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Performance Picks: Pizza N’ Jokes, Anime Burlesque, A ‘Folkloric Spectacle’

THURSDAY

(image via Tiny Hornets)

Tiny Hornets, Or, It Didn’t Have To Come To This
August 24-September 8 at 389 Melrose Street, 7:30 pm: $12

What is folklore? Who belongs to it, who disseminates it, and who decides what it looks like? That is what The Drunkard’s Wife, Craig Flanagin, and Normandy Sherwood are trying to figure out in their latest creation, Tiny Hornets, in which a guide introduces you to a slew of villagers and all their peculiarities. These villagers are all unique in their own ways, including one who may or may not be interested in the taste of flesh. And of course, folk isn’t folk without music and dancing, so there will be plenty of that too.

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Performance Picks: Demystifying Sex, Activist Storytelling, Adolescent Witchcraft

WEDNESDAY

(image via HERE Arts Center)

The Sex Myth: A Devised Play
August 16-20 at HERE Arts Center, 8:30 pm (Sunday at 4 pm): $35

I don’t think it’s hyperbole to state that most of America had either an awful sex ed or none at all. Sure, you can take to the internet in all its glory to learn a thing or two, but formal sex education programs are notoriously lacking. This has created a hush-hush attitude around carnal matters, which leads to shame, misinformation, sensationalism, and a whole host of other not-so-great stuff. A new devised show, The Sex Myth, uses real stories and experiences to expand conceptions of what is “normal” in bedrooms and bodies alike.

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Performance Picks: Bats N’ Rats, Comedy Music Fest, + More

WEDNESDAY

(poster by Jack Sjogren)

Little Gross Guys: An Evening of Comedy About Bats and Rats
Wednesday, August 9 at Babycastles, 8 pm: $5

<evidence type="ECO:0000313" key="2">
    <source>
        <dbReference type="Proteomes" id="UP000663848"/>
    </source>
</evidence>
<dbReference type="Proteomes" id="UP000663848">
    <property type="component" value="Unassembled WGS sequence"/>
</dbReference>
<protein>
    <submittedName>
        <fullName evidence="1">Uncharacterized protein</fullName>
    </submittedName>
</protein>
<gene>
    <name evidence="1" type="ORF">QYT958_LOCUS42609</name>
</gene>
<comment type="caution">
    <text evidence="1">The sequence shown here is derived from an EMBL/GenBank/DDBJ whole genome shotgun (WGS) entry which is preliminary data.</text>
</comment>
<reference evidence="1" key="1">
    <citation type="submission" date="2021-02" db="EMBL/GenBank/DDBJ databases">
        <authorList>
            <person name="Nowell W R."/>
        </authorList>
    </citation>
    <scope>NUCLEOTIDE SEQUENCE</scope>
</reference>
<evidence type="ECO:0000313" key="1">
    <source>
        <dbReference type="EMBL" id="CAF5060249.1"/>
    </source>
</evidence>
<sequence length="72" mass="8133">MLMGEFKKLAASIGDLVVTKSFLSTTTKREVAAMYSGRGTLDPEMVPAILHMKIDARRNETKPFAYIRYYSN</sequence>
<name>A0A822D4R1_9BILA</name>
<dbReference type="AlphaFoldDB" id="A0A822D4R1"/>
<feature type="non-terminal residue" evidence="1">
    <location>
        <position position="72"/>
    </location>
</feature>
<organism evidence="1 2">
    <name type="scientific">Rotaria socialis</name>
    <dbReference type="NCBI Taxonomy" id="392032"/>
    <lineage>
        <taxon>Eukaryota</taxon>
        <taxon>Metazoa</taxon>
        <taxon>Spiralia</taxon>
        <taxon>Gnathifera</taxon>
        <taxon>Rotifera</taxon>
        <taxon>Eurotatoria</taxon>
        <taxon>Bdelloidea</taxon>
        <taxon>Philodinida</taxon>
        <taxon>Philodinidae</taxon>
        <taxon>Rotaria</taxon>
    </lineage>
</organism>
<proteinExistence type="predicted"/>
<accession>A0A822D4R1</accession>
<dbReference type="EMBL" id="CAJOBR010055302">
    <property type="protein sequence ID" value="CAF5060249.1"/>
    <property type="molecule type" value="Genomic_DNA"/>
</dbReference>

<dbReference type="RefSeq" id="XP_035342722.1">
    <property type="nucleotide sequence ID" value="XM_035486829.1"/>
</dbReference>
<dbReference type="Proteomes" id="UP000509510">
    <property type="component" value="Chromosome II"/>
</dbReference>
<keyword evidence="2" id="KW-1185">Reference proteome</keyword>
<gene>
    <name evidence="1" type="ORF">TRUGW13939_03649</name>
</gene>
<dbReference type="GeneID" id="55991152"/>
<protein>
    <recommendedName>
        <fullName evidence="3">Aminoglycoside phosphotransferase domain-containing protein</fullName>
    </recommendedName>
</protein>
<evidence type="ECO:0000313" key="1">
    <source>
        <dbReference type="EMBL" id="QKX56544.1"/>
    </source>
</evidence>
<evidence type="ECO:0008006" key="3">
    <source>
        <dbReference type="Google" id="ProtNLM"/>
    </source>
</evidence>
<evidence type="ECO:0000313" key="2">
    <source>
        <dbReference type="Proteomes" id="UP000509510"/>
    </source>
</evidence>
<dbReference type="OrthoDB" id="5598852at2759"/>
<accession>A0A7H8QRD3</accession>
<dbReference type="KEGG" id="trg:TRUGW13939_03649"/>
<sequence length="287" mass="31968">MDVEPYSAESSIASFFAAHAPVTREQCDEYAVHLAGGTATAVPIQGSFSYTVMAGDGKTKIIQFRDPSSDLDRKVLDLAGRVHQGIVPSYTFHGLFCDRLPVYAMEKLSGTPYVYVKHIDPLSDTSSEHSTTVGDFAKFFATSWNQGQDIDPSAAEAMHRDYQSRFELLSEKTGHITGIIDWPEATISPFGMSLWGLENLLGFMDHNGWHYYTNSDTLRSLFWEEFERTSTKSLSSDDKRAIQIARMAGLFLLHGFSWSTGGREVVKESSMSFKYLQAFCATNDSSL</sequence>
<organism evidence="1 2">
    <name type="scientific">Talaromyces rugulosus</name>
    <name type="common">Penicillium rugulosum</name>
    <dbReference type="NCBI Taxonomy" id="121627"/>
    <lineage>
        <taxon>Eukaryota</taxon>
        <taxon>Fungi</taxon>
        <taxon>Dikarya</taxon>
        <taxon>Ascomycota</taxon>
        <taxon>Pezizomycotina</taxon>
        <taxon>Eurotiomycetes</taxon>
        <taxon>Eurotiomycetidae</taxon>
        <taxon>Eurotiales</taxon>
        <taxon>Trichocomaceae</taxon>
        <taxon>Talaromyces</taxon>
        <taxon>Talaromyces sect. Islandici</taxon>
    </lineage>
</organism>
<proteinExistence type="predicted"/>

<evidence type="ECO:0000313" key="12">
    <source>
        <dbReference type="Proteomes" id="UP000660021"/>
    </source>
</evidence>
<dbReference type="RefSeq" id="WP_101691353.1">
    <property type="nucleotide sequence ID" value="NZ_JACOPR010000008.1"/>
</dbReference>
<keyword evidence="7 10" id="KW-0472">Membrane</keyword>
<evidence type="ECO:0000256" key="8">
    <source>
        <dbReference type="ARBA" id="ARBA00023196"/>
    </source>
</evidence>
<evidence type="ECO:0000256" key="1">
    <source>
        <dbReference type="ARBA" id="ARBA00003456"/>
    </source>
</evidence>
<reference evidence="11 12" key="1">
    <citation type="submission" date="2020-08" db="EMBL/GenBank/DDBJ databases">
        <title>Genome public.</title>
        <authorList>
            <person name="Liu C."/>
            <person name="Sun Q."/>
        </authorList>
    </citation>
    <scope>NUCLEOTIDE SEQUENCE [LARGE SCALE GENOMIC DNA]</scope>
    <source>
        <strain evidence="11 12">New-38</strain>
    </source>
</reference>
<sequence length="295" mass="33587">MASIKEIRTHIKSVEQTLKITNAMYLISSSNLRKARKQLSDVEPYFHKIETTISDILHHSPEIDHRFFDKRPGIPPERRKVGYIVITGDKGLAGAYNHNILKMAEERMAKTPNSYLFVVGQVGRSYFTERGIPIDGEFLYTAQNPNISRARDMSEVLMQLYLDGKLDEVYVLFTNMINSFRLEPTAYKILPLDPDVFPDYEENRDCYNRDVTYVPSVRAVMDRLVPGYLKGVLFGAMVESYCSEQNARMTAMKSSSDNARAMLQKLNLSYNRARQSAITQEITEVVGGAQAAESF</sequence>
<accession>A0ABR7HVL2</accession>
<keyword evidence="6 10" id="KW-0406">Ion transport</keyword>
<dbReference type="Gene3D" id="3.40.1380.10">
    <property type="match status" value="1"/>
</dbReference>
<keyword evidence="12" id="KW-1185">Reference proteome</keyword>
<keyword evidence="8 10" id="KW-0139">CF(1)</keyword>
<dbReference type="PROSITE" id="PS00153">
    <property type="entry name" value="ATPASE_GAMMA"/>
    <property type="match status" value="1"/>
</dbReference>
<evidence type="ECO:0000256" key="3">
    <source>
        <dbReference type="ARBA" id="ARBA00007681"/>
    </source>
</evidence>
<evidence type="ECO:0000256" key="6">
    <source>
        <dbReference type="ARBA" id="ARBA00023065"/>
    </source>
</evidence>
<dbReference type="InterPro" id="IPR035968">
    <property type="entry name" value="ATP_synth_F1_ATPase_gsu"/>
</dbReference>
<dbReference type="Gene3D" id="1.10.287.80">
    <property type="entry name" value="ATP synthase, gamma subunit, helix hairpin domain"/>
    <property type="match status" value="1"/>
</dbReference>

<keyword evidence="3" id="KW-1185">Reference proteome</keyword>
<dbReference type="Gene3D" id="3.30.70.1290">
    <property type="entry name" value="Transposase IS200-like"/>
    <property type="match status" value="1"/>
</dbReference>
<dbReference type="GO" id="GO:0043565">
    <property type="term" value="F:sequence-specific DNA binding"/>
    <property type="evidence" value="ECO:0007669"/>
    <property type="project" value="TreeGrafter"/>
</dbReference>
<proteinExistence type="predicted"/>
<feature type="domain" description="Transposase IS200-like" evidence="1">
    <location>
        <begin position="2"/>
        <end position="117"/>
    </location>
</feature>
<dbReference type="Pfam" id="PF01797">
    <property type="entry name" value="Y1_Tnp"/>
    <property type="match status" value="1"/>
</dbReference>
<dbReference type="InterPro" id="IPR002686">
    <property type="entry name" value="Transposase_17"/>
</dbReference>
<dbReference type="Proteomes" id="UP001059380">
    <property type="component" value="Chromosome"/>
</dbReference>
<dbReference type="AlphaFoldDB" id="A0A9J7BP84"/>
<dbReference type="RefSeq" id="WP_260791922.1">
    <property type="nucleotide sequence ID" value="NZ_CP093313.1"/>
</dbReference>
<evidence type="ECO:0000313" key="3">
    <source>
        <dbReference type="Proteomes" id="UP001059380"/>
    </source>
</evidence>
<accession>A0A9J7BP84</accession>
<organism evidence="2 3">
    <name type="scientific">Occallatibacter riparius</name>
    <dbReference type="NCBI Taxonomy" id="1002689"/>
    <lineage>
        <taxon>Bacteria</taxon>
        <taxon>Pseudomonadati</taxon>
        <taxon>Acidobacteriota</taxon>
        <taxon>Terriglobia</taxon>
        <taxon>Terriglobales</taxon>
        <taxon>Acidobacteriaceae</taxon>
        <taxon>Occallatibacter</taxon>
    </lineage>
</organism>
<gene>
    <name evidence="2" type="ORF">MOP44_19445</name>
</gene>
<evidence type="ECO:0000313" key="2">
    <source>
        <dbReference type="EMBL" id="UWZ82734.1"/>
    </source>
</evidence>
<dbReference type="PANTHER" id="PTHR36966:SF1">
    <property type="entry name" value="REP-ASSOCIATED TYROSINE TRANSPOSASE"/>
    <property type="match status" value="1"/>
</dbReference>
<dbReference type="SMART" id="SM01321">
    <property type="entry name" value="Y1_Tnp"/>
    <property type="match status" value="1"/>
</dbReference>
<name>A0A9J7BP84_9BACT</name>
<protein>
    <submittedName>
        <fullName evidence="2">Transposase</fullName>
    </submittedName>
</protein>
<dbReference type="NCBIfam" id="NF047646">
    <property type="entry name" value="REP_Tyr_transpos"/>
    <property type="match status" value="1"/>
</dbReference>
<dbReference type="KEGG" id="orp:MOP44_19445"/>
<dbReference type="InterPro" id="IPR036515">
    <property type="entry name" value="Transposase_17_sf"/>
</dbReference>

The last time I saw Joe Rumrill and Andrew Tisher pay tribute to quirky creatures, it was at Little Green Guys: An Evening of Comedy About Frogs and Lizards. Though sadly no actual frogs or lizards were in attendance, the show went swimmingly (do lizards swim?) and it appears they are continuing on with this charming theme. This time around, they’re dedicating it to the little guys often misunderstood or feared by the human species: bats and rats.

The two hosts have assembled a mighty group to sing the praises and oddities of these furry and beady-eyed critters. Expect creative concoctions of all sorts from Patti Harrison, Ike Ufomadu, Alyssa Stohona, Phil Meister, Brian Fiddyment, and Joey Dundale. This may be the only time you see someone screaming at the sight of a rat in a positive and encouraging way. I was once walking and a rat scurried across the sidewalk and ran straight into my boot on his way to his destination. Maybe he was heading, slowly but surely, to this show. Keep Reading »

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Performance Picks: Magicians, Flashlight Ghost Stories, and Queer Debauchery

WEDNESDAY

(flyer courtesy of Patrick Terry)

Wondershow
Wednesday, August 2 at House of Yes, 8 pm: $20

Ok. I know what you’re thinking. You want to see a magic show, but you don’t know where to go. Well, as it turns out there is one happening tonight. While you ooh and ahh over my magnificent mind-reading skills, Wondershow is gearing up to show you mind-bending tricks at the Bushwick venue with some of the bendiest bodies I’ve ever seen, House of Yes.

Wondershow is hosted by magician and mentalist Eric Walton. I would explain his work by relating it to someone else’s, but the event description calls him “incomparable,” and I don’t want a magic spell to be cast on me if I disobey. The show also features mind reader Eric Dittelman (of America’s Got Talent), knife-thrower The Great Throwdini, “Western variety arts” master Chris McDaniel, and ballerina/burlesque performer Aurora Black. For those ageless or nostalgic folk mourning the loss of the early 20th century burlesque and vaudeville shows that used to be so commonplace in areas like Midtown, surely you’ll be in for a treat.